How should a government pass a historic, multi-trillion dollar program that will change a country’s health care system and affect every single adult citizen?
The exact process is up for debate, but for insight on what not to do, just look at how the “Affordable” Care Act (Obamacare) was passed in 2010.
The law was made behind closed doors, criticism was met with accusations of not caring about poor people, and the bill – which no one who voted for it read – passed Congress quicker than almost anything can get passed these days. The healthcare debate was so tense that then-Speaker of the House John Boehner cried and screamed during the final floor debate.
But that was not the end of this rollercoaster.
As if the passage didn’t provide enough examples of what not to do, the implementation had its own set of bumps in the road. First, there was the expensive and extremely flawed website designed by a Canadian firm that left almost everyone who tried to signup unable to do so. Then there was the Supreme Court ruling that declared the law constitutional, just as long as the fee for not having health insurance was a “tax” and not a “penalty.” And who could forget the numerous delays on the personal and business mandates that made the Obama administration appear to be backing off the controversial law? To top it all off, there were reports about the ACA costing more than the government had originally planned.
During this tumultuous time, the Republican Party’s primary platform became a sturdy promise to “repeal and replace Obamacare.” And while the details of what that replacement would be was (and still is) quite unclear, perhaps conservatives had a point about the ACA.
This week, according to a government report, Obamacare premiums are set to “skyrocket” an average of 25%. While this number is already quite high, it is also important to note that in some states, the increase may be more than 100%!
This is not good news for Obamacare, especially because this revelation came from the government’s own assessment and not some independent group. Further, Donald Trump has been able to use this news as a reason to vote for him, saying he could fix the healthcare system by repealing the law. Across the aisle, Hillary Clinton wants to reform and expand the program, because she believes that throwing money at a sweltering fire – the Democrat’s version of using duct tape to fix just about anything – can save it.
Obamacare has been rotting in the trash for six years now. The question is, do we take it out or cover it up with more air freshener. This question, now more than ever, has allowed for an opportunity for finger-pointing of the highest proportions. And while this policy debate is an important one, I believe it is also important to look at this as an opportunity for learning. As I asked in the beginning, how should a government pass a program that will affect the entire country?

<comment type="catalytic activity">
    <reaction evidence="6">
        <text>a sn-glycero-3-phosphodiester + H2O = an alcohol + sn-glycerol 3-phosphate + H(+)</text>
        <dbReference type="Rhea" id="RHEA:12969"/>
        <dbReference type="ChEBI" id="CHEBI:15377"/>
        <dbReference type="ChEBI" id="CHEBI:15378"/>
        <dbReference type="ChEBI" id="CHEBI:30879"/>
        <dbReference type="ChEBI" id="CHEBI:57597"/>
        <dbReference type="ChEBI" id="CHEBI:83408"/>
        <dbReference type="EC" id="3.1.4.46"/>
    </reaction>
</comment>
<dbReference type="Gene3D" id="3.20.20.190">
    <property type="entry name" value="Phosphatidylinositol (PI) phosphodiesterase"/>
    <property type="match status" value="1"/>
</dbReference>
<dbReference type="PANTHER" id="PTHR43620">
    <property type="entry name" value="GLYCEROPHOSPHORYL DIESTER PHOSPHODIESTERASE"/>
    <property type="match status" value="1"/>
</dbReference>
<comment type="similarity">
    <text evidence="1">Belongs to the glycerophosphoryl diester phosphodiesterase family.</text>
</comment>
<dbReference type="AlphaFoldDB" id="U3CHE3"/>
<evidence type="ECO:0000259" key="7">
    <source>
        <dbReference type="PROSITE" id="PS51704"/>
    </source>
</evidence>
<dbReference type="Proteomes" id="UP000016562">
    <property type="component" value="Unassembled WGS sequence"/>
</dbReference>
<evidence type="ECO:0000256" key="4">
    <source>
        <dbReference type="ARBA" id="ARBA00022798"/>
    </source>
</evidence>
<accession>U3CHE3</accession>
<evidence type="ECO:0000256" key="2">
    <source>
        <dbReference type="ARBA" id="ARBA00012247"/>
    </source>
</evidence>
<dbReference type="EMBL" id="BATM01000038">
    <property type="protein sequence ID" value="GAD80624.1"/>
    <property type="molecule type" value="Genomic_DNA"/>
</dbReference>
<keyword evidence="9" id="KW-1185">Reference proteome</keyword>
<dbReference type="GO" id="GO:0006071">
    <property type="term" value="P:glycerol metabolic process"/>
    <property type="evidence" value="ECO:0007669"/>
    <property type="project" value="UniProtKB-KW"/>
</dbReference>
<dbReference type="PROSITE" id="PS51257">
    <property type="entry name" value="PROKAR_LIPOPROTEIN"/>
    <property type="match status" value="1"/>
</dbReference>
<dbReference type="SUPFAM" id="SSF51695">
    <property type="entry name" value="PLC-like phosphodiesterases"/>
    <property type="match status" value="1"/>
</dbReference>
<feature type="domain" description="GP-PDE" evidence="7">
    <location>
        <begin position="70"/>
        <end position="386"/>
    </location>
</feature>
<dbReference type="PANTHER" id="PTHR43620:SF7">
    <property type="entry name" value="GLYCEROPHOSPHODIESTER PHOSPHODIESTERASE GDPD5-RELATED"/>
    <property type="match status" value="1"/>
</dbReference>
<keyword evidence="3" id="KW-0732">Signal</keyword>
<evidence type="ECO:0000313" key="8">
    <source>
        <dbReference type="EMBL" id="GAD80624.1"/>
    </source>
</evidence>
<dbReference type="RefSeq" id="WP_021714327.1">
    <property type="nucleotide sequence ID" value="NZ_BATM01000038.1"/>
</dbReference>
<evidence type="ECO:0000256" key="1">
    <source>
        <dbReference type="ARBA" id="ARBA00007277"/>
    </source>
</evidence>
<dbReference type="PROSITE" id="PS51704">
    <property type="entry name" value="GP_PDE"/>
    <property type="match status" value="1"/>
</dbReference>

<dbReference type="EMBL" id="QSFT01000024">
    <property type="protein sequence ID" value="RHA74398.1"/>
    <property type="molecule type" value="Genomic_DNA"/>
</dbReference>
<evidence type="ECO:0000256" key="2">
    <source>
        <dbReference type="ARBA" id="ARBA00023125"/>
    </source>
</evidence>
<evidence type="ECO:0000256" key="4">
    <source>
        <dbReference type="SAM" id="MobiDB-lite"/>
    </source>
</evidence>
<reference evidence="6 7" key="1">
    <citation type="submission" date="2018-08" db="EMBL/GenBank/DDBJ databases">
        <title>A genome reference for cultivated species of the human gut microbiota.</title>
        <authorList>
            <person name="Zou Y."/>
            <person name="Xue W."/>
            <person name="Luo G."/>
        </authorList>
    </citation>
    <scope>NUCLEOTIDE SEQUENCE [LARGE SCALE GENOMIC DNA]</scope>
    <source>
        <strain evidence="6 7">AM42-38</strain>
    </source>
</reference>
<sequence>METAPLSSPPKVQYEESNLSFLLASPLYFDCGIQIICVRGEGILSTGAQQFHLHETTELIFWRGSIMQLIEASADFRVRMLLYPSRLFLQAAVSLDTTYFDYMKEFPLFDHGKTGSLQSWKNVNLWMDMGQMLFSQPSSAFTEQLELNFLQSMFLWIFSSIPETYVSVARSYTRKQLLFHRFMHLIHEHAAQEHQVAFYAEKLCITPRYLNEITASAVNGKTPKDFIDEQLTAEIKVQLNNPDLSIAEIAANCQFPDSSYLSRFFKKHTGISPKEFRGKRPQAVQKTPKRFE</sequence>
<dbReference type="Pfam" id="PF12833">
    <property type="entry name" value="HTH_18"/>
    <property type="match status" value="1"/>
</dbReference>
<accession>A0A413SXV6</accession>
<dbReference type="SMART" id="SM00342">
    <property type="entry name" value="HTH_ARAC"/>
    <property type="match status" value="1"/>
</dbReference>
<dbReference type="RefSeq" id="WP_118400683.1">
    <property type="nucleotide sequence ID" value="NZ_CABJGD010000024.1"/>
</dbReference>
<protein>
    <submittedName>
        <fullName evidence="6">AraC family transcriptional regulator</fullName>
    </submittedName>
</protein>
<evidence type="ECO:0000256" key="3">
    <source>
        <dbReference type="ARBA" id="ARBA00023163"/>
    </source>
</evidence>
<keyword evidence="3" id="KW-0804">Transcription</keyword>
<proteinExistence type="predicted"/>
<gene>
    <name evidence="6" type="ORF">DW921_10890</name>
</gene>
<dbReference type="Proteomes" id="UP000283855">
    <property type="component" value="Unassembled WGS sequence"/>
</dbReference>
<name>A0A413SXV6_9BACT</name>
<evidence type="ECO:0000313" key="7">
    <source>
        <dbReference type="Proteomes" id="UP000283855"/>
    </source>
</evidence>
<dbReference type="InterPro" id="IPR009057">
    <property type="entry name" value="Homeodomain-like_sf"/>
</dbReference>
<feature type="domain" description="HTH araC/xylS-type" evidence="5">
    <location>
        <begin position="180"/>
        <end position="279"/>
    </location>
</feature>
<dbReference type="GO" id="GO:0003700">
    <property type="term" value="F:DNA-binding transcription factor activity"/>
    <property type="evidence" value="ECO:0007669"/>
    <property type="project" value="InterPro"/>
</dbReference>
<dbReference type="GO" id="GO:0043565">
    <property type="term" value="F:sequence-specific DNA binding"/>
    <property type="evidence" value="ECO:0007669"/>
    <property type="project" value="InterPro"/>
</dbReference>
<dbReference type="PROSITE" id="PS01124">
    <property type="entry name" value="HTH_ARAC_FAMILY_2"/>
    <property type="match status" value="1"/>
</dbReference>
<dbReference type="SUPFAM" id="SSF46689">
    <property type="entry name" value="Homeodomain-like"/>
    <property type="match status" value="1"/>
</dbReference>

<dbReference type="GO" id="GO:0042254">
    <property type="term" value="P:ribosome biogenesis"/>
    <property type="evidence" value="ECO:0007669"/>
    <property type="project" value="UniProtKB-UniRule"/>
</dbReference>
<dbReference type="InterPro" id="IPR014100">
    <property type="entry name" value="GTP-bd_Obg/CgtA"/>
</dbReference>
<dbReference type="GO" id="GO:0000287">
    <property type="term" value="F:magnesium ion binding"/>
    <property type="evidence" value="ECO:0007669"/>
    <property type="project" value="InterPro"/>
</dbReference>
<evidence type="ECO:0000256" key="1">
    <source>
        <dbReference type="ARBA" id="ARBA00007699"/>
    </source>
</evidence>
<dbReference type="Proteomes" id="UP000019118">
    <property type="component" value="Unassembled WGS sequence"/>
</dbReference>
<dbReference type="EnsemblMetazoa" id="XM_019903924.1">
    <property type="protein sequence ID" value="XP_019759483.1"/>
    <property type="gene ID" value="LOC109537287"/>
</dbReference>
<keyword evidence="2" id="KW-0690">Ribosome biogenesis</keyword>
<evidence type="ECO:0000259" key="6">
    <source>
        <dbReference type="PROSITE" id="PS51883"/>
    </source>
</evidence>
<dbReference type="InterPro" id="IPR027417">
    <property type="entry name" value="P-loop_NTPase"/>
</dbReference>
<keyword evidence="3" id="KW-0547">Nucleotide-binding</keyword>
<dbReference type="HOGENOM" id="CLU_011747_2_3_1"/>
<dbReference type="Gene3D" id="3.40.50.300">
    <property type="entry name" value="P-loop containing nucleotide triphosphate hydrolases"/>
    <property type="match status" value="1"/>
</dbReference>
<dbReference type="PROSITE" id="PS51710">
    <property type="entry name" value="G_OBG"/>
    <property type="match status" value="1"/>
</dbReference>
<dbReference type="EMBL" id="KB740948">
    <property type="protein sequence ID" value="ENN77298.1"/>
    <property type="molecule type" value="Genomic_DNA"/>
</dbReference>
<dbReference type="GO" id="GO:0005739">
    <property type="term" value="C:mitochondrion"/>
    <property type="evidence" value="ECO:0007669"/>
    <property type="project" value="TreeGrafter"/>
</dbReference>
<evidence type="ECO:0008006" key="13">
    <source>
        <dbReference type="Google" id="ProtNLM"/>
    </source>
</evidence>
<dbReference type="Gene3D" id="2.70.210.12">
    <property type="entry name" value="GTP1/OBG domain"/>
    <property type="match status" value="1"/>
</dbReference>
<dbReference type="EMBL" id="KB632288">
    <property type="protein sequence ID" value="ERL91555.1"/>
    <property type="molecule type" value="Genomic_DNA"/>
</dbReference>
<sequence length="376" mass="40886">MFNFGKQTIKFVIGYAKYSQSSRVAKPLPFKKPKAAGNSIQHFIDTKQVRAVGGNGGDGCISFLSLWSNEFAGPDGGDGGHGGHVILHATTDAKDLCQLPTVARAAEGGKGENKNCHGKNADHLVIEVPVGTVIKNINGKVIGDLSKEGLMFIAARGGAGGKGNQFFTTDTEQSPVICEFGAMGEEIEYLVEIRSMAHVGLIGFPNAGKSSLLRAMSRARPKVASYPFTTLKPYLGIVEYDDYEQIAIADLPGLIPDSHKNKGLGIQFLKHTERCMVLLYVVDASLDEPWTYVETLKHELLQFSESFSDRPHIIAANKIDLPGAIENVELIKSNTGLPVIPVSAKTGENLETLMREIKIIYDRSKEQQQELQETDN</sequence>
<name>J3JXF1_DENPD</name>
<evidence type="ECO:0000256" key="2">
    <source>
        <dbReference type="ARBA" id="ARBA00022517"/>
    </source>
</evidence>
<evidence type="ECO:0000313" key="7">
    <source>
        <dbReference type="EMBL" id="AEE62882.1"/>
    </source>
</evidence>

My first instinct, as a rabble rousing libertarian, is to say never. But I also understand that there does come a time when the government needs to step in and reform a system as important as healthcare.
Obamacare should have been developed openly, slowly, and with robust discussion.
Great leaders understand that their vision and their plan are different. I fully believe that President Obama wanted to make healthcare easier – not harder or more expensive – for people to get. However, this noble vision of Why was polluted by a stubbornness about the How. He had control of Congress, he had the political capital, and he was determined to get this dam thing done.
“The next President should also view [Obamacare] as a learning opportunity – a case study in what not to do.”
The only challenge is, when you don’t bring in the other side in a considerable way, you alienate that side (as one would expect). And when you alienate a group, they are less likely to work with you in the future (as one would expect). And when a President’s party loses control of Congress to the very group he kept away from the table and even out of the room entirely, the likelihood of getting things done is virtually gone (as one would expect). This is, in part, how our current deeply partisan divide was created.
In addition to viewing Obamacare as the ungodly disaster it is, the next President should also view it as a learning opportunity – a case study in what not to do. It’s time to admit the faults of large government programs. It’s time to bring people of all backgrounds to the table of governance. And it’s time to make sacrifices in order to begin healing a political divide that – without question – has crippled our nation. If our next leader does these things, then perhaps some of our other big issues like immigration, gun control, or foreign policy can be handled in a truly bi-partisan way.
If it doesn’t work out, don’t blame me: I didn’t vote for either of them.